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More memory, less waste

Program to finance archive collections and management of waste

FAPESP is starting one more phase in the Program of Support for the Infrastructure of Research in the State of São Paulo. The Foundation will now be supporting plans to restructure and reorganize institutions like museums, libraries, and archives, which gather vast material for research that is not always easily accessed by researchers, and financing projects for the management of chemical waste, presented by laboratories and research centers.

Launched in 1994 as an emergency measure to recover the physical foundations for research in the state of São Paulo, which, then,  were severely decayed, the Program for Infrastructure has invested since then about R$ 500 million. This amount of funds has effectively recovered and modernized hundreds of research installations of universities and institutions all over São Paulo, linked to various spheres of knowledge.

In this new phase, one of the focuses of the Program is Support for the Infrastructure of Depository Centers for Information and Documents, which, strictly speaking, offers the investments intended for the recovery and modernization of libraries, museums and archives, provided for in the Emergency Program for Infrastructure, for institutions that do not have teams of researchers, but which are a source of consultation for scientific research. With the closure of the emergency program in 1999, the Foundation transformed the support for the infrastructure of research institutions into regular mechanisms, by means of technical reserves, both for thematic projects – corresponding to 40% of the of the total of the grant awarded to each one of them – and for ordinary research projects, in which case the amount corresponds to 25% of the value of each grant, as well as for post graduate scholarships, corresponding to 30% of the amount. There are, however, according to Luiz Henrique Lopes dos Santos, FAPESP’s scientific advisor responsible for the project, many libraries, archives and museums that are not benefiting from the technical reserve because they do not have research groups, and for that very reason, do not ask FAPESP for scholarships and grants. And these institutions are important for many research activities. Hence they have become the target of a new program for supporting infrastructure. “Our objective is to enable these institutions to make their collections more accessible and readily available to researchers”, explains Luiz Henrique.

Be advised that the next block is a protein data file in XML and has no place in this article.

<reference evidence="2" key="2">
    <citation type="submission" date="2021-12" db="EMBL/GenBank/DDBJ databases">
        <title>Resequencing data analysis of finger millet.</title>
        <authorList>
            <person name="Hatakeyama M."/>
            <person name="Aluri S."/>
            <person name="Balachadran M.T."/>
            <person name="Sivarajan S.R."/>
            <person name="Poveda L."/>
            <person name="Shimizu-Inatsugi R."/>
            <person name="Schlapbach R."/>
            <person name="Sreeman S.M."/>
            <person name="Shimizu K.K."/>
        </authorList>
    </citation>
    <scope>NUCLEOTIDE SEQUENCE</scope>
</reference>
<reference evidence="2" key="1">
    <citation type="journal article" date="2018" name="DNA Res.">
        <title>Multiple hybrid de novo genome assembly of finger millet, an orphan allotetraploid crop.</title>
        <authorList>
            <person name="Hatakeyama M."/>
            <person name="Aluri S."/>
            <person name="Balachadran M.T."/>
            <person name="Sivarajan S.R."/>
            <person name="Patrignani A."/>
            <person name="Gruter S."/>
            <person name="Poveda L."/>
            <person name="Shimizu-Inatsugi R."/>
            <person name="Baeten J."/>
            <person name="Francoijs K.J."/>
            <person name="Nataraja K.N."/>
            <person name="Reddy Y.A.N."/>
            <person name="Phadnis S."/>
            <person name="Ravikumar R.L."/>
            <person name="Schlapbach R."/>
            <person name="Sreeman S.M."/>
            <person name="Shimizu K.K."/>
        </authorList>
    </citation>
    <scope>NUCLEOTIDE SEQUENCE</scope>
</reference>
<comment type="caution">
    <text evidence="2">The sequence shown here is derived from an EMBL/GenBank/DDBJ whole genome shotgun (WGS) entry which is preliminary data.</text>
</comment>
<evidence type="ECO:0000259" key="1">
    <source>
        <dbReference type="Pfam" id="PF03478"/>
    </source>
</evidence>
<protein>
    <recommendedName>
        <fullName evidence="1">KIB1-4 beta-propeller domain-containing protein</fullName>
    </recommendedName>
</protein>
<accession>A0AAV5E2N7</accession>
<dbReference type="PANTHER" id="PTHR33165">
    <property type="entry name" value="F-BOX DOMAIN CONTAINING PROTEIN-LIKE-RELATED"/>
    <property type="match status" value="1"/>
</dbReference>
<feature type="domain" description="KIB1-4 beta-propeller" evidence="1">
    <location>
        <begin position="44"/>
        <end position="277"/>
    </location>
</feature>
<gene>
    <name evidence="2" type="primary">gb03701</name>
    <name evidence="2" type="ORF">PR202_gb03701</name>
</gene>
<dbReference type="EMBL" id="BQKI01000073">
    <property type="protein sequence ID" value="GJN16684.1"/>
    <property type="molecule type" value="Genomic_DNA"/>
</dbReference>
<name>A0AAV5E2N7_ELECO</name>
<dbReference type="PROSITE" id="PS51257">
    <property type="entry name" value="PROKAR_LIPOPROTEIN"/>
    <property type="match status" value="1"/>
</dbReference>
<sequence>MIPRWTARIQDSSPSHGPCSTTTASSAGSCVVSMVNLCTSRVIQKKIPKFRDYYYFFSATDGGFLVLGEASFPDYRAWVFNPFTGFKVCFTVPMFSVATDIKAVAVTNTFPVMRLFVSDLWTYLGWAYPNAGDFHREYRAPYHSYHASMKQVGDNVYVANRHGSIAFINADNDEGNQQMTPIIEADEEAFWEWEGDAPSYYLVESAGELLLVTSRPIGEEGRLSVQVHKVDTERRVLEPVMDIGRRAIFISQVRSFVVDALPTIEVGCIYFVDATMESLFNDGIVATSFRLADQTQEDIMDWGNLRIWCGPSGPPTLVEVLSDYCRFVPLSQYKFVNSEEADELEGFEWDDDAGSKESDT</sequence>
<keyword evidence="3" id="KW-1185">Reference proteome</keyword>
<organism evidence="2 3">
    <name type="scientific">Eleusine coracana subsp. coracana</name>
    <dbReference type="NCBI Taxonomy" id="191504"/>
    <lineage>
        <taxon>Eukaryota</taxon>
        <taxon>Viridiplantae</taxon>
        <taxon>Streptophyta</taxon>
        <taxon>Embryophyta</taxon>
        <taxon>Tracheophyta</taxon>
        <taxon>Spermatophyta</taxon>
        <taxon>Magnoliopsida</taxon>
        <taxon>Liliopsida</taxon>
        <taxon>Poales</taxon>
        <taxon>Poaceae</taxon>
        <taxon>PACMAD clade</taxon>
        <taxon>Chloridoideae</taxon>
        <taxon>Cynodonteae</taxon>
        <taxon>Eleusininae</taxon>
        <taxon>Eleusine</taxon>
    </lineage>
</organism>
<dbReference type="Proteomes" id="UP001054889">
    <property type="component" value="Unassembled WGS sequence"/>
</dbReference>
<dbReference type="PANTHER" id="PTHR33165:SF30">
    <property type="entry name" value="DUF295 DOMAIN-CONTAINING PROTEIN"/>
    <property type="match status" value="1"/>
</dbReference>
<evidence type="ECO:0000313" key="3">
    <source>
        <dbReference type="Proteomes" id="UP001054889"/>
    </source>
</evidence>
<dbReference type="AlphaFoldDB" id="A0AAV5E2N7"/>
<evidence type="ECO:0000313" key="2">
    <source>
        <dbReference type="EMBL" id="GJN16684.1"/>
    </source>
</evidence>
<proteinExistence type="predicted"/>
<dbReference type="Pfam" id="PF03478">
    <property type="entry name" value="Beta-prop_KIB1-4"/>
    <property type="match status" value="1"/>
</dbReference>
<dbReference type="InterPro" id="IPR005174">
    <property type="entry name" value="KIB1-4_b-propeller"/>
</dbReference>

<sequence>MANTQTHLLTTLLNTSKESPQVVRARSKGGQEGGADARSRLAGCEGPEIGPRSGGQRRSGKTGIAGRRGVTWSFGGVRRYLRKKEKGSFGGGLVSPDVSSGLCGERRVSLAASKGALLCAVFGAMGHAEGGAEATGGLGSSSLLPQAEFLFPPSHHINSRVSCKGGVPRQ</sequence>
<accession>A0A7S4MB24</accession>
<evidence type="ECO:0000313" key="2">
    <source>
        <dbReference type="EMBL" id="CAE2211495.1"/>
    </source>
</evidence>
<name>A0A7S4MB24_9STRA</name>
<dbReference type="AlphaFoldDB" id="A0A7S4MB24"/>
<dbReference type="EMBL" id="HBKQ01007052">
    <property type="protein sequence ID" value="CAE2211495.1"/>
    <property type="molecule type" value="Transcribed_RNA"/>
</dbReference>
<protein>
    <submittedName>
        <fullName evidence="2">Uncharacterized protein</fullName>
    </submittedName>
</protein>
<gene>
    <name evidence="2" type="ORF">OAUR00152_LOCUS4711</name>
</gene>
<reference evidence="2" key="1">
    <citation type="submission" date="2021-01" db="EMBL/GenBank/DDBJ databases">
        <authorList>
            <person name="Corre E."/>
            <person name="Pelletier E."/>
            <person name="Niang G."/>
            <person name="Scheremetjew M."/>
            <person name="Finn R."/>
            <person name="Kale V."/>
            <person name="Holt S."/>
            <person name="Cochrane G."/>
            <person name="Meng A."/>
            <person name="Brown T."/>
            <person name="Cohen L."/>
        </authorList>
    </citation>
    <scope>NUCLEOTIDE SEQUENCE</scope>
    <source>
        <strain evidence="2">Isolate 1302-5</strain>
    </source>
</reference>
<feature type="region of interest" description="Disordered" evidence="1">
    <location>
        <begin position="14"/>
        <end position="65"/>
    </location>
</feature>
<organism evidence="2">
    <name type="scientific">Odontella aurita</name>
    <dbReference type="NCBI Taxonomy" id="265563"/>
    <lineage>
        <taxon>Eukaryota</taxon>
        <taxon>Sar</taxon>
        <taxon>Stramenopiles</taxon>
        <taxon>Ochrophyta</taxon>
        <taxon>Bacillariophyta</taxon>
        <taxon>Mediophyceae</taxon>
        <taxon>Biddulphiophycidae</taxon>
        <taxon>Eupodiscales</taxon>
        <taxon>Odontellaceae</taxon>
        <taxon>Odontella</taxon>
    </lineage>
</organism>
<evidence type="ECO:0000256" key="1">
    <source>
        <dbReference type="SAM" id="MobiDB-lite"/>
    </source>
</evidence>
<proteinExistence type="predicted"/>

The program will provide support for the infrastructure of museums, archives, libraries and database companies, on the basis of the assessment of their importance to research and of their ability to maintain, expand, and make available to researchers the collections for which they are depositories. Funding  will be provided for essential equipment, furniture and supplies, needed for the conservation of the collection, material and labor for small repairs to the installations, and part of the cost of outsourcing services for the arrangement, cataloging, and bringing IT to the collection. The program does not cover the construction of new buildings, nor large-scale works, or those that result in an increase in the constructed area.

Proposals from interested institutions, which must be presented by this November 30th, will be judged by specialists from other states, and published in a period of no more than five months. The assessment will take into account the importance of the collection for the groups of researchers, the innovative nature of the policy of perfecting the infrastructure, the suitability of the criteria for organizing and documenting the institution’s collection, and the ease of access for researchers, as well as the ability to expand the collection on a regular basis.

In the case of libraries, the list of researchers served directly, who coordinate the carrying out of research supported by development agencies will be also taken into account. In the case of archives, museums, and databases, the importance of the collection should be attested by two or more researchers who coordinate the carrying out of research projects for which the collection is relevant, with the respective list of projects approved by the development agencies.